Eating Organs

chris

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As we know liver is very useful but is there any benefits from eating other organs, for example heart, kidney etc

Thanks.
 

charlie

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Heart, is technically a muscle meat.

I think, if you eat the kindeys, that helps the kidneys, if you eat the eyes, that will help your eyes. Is that correct? Just like eating thyroid gland, it supports the thyroid.
 
J

j.

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Charlie said:
I think, if you eat the kindeys, that helps the kidneys, if you eat the eyes, that will help your eyes. Is that correct? Just like eating thyroid gland, it supports the thyroid.

That would be interesting to know. I think eating thyroid supports thyroid function because it has T3 and T4. I don't know if it helps the thyroid gland specifically, at least directly, I thought it just gave the body the products of the thyroid gland.
 

charlie

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I dunno, that was the conclusion I came to at one point or other. Not sure if it's correct though, that's why I am asking.

Muscle meats, high in trytophan(sp?)... which does what? Build muscles.
 

nwo2012

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Lambs brains, taste great. And high in progesterone and pregnenolone too. Yummy.

Kidneys, would be 2nd to liver in terms of good nutrients.
 

narouz

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By the way, since we're on the lovely subject of organ eating:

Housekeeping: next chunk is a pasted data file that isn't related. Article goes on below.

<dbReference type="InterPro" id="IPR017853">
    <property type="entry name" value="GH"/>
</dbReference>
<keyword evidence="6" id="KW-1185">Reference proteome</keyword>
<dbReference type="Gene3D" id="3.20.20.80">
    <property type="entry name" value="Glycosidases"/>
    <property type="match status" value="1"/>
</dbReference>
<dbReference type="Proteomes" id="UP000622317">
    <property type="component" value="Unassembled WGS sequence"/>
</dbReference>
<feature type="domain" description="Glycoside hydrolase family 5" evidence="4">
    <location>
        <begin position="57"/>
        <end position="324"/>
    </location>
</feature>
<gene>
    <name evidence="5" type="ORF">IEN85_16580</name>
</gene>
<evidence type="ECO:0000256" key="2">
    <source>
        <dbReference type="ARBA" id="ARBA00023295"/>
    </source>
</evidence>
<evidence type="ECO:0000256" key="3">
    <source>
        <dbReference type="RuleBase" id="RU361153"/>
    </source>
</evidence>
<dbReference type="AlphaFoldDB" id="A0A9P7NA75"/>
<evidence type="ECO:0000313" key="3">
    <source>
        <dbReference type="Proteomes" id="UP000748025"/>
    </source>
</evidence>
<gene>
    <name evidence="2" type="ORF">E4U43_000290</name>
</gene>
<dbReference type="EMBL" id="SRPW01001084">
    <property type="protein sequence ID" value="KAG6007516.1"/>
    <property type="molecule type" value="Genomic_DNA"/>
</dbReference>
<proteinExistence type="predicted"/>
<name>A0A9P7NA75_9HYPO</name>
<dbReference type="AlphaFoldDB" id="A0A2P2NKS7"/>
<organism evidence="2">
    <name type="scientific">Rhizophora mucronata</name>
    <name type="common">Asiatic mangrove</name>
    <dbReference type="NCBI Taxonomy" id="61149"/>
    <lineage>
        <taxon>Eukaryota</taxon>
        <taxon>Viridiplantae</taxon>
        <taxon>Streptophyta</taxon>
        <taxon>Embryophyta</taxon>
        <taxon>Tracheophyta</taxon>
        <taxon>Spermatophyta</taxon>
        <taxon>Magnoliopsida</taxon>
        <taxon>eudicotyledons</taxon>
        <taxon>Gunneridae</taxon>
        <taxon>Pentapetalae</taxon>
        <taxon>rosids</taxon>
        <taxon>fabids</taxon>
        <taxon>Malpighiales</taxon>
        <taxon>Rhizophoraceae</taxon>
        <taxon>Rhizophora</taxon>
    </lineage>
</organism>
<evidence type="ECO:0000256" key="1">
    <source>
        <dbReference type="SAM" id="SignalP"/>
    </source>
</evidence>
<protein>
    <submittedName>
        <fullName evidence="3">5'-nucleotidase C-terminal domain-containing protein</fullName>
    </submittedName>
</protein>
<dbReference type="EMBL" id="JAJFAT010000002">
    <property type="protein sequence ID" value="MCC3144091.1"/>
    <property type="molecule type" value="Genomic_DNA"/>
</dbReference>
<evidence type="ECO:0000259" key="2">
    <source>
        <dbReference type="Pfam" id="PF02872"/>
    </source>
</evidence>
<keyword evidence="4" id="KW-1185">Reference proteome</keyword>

For those of you who struggle with beef liver,
yesterday I bought at Whole Foods some Veal or Calf Liver.
Excellent.
Much milder and more tender.

Also about 2 to 3 times more expensive, though.
 

John Eels

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Yes, I agree with narouz. Veal liver is fabulous. Still funny to smn. who isn't used to the taste. I start to like it very much. It's fascinating how food taste is malleable. It helps to stick with conscious food choices. On the other hand I find it interesting how people eat intuitively healthy. My sister doesn't know anything about Peat. She loves coffee, drinks lots of milk and fruit juices. She discovered those foods by listening to hear body.
 

Birdie

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Charlie said:
I dunno, that was the conclusion I came to at one point or other. Not sure if it's correct though, that's why I am asking.

Muscle meats, high in trytophan(sp?)... which does what? Build muscles.

Tryptophan:
Both adrenaline and serotonin will stimulate the release of cortisol, which mobilizes amino acids from tissues such as the large skeletal muscles.
Those muscles contain a large amount of cysteine and tryptophan, which, among other effects, suppress the thyroid.

The increased tryptophan, especially in the presence of free fatty acids, is likely to be converted into additional serotonin, since fatty acids release tryptophan from albumin, increasing its entry into the brain. Free fatty acids and increased serotonin reduce metabolic efficiency (leading to insulin resistance, for example) and promote an inflammatory state.” RP

Quote from Rob at functionalps.
 

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Birdie

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narouz said:
By the way, since we're on the lovely subject of organ eating:

For those of you who struggle with beef liver,
yesterday I bought at Whole Foods some Veal or Calf Liver.
Excellent.
Much milder and more tender.

Also about 2 to 3 times more expensive, though.

I agree. It's good. I can only get calf liver. That is all I use. It's not that expensive where I live. We have no Whole Foods out here. :)